To do better I would epoxy a disc of plastic with three holes around the rim to the top being careful to get it parallel with the bottom rim (not critical but good practice). Then lift it with three strings from an eye a couple of feet above and adjust the strings to get the bottom to hang level. Then use a plumb bob from the eye to locate the center. Drill through the plastic and bell before removing the plastic. The only inaccuracy is the weight of the plastic being offcenter.
  9. Petee716

    Petee716 Silver Banner Member

    You could use one of the above methods (pretty damned neat) or eyeball it and use eccentric hardware.

  10. HT1

    HT1 Silver Banner Member

    That is alot of great information, But it does not answer the question "a good way to find the center of a bell for drilling the hole " perhaps I was unclear Navy Bells have a hole through the center that mounts the bell if it is not in center with the rim, if you rotate the on the mount it is obviously wonky... I dont like that

  11. oldironfarmer

    oldironfarmer Silver Banner Member

    So you don't care whether it's balanced. That make life easy. You only need to center it perpendicularly to the rim. If your table is square to the spindle on your drill press you just need to center it on the center of rotation of the table as I described, then find the center of the top the same way and drill it. Key, and the biggest variable, is making sure the table is square to the spindle.
  12. HT1

    HT1 Silver Banner Member

    the rotory table on my drill press is not dead center of the chuck... Chinese $hit!!!
  13. oldironfarmer

    oldironfarmer Silver Banner Member

    I know you said the table is not centered. Center it on the rotary table by drawing a line while spinning the table, then center the bell and draw a line on the top while spinning the table and you have the center located on top of the bell. Up to this point it does not matter if the table is warped or not perpendicular to the spindle. Then move the bell and drill into the center. This is when the table must be square to the spindle. If the table is not square put a piece of plywood on the table and trommel it in by shimming it. Do this by bending a 1/4" rod into a Zee shape so you can chuck up the rod and have it offset at least the radius of the bell. Lower it close to the plywood and turn it by hand and shim unto it drags equally all the way around. Trommeling it also makes sure the table is square to the spindle, not the drill press support tube. The support tube and spindle may not be parallel.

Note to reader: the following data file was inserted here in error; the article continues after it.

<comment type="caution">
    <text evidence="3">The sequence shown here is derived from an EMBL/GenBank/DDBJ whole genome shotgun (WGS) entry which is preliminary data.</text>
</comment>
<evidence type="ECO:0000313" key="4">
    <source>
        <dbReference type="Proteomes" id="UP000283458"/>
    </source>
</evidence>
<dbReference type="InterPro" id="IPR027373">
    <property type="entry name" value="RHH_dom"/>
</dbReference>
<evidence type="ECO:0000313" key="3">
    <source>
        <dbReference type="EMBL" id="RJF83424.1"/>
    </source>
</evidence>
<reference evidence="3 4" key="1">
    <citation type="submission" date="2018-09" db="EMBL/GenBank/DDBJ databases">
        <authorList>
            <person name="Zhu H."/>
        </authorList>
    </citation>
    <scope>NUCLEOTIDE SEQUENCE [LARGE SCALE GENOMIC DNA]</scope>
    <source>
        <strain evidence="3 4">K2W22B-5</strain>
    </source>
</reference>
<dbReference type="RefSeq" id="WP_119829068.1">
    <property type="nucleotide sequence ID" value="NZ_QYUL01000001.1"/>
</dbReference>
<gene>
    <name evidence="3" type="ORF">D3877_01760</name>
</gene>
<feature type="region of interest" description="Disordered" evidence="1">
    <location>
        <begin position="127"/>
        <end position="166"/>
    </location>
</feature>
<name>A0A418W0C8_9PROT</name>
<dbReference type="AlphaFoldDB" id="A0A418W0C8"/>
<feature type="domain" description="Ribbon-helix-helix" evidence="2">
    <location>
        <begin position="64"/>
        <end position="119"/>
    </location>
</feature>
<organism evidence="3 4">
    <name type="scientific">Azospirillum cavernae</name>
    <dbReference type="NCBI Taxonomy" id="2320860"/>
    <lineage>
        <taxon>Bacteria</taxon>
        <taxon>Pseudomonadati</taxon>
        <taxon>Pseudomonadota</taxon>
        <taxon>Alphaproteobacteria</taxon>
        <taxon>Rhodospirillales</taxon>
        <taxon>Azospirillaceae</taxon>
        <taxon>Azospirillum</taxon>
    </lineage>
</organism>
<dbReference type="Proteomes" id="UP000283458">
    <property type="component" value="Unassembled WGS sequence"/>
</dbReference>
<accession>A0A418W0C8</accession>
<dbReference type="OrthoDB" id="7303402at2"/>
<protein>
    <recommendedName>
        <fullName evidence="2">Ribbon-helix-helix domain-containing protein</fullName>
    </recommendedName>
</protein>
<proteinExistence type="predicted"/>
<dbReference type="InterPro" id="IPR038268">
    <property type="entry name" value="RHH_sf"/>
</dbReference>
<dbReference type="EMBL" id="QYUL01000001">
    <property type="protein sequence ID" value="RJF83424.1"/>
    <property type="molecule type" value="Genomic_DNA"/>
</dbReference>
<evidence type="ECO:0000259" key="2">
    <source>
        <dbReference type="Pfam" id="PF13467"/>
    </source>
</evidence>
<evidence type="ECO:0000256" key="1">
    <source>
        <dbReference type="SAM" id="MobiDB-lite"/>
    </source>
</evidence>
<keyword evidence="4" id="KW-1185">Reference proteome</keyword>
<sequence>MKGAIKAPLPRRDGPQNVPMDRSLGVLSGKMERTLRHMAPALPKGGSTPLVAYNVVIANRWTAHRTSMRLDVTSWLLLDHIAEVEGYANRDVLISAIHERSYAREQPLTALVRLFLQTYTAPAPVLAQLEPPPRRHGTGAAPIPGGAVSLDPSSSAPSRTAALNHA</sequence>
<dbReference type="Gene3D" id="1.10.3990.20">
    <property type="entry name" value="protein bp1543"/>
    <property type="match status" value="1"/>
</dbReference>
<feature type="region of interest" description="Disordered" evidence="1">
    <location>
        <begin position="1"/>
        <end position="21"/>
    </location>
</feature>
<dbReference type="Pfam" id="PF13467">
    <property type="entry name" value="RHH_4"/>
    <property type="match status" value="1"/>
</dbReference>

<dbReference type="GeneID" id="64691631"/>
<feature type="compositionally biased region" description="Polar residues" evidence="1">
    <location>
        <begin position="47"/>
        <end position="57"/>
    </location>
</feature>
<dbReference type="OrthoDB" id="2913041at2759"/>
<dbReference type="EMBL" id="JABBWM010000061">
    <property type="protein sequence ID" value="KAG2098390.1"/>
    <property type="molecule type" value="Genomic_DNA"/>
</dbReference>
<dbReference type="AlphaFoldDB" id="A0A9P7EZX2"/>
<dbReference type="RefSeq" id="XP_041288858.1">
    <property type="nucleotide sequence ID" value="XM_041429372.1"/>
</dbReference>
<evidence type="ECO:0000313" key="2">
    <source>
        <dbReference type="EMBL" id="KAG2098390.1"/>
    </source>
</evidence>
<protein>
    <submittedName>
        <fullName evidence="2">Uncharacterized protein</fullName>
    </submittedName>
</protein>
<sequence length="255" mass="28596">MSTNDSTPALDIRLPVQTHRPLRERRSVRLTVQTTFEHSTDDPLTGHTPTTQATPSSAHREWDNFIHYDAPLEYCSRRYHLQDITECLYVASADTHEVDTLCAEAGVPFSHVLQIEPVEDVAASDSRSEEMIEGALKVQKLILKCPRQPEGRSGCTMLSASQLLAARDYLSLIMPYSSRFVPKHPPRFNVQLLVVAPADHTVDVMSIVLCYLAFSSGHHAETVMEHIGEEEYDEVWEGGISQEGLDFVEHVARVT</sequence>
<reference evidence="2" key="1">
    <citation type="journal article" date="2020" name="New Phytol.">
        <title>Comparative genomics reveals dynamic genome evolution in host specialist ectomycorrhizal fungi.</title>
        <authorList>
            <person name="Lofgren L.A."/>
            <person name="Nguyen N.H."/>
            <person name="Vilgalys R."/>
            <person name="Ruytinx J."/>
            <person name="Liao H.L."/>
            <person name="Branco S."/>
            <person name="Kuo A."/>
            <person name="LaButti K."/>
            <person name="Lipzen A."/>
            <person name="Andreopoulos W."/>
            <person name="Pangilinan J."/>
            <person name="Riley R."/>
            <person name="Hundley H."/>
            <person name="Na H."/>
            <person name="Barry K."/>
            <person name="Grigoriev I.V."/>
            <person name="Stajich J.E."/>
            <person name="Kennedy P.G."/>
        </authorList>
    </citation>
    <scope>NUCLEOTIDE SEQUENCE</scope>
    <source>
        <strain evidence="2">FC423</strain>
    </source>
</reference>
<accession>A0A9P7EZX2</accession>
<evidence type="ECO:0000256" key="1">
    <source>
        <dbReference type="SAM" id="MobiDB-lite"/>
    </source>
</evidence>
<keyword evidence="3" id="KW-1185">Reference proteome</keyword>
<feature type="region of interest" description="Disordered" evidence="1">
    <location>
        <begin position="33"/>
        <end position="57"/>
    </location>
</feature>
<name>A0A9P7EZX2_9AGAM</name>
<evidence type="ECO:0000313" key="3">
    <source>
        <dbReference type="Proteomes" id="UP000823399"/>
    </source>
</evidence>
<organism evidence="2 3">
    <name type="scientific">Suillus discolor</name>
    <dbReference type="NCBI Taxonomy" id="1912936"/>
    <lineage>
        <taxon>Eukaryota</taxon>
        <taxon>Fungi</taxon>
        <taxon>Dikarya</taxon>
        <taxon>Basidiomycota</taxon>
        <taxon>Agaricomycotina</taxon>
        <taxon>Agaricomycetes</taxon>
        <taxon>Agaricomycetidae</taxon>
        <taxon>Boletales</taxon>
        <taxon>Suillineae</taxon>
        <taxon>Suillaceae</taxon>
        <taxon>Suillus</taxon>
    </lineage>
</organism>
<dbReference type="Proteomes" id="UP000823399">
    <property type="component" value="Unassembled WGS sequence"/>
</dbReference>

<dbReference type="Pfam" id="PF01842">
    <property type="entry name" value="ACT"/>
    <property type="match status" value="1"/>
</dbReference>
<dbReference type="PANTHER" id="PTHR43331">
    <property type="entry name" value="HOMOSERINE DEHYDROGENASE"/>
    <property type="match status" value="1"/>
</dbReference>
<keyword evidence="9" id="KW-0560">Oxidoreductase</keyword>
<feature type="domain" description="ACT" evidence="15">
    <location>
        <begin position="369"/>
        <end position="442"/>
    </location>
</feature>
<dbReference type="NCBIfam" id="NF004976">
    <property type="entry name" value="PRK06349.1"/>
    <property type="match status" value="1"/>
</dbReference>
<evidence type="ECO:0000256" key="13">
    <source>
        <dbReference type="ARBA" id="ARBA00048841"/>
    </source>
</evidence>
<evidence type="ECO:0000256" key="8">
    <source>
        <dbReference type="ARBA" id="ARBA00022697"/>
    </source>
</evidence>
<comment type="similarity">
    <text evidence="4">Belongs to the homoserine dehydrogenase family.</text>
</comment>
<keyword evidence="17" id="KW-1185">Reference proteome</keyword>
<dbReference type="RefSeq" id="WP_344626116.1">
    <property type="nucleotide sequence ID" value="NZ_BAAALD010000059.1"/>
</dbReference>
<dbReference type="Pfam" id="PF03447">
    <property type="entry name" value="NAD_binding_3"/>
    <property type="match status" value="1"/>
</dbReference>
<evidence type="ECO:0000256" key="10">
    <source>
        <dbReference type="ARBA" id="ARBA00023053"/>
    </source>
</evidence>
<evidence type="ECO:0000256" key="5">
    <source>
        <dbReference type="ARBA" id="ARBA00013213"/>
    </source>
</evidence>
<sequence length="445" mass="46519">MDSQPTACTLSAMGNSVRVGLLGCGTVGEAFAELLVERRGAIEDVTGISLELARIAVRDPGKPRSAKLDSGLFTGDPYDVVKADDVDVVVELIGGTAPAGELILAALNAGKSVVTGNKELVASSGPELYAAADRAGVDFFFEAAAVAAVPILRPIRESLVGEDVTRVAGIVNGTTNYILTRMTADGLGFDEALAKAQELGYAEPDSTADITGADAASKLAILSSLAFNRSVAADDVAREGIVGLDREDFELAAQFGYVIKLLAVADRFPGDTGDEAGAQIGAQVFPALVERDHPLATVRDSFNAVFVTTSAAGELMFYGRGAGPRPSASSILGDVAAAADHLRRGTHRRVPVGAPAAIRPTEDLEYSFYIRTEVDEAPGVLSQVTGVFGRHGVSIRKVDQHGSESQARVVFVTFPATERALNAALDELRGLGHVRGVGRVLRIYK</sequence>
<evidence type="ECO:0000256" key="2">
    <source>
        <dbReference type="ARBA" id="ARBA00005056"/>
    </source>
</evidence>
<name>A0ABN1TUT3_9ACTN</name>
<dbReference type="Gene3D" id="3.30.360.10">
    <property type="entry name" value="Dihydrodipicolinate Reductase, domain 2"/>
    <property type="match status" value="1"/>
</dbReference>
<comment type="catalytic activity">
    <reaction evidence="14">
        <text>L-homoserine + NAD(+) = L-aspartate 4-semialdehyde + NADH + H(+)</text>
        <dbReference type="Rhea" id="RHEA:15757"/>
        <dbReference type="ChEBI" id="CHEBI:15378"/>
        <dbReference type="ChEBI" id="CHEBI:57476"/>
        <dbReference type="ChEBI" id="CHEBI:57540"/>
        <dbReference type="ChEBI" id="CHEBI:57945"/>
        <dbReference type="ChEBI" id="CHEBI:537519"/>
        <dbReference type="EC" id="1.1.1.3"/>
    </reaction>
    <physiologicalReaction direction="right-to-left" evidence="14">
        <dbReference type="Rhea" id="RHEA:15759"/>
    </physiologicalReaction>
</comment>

Tell me when to quit.:rolleyes:
  14. Melterskelter

    Melterskelter Silver Banner Member

    Perhaps another method to chose from:

    You could cut a dead center in it by chucking a cutter in the drill press. The cutter would be a piece of hard steel/HSS roughly ground so it would cut like a lathe tool and at a roughly 60 deg angle.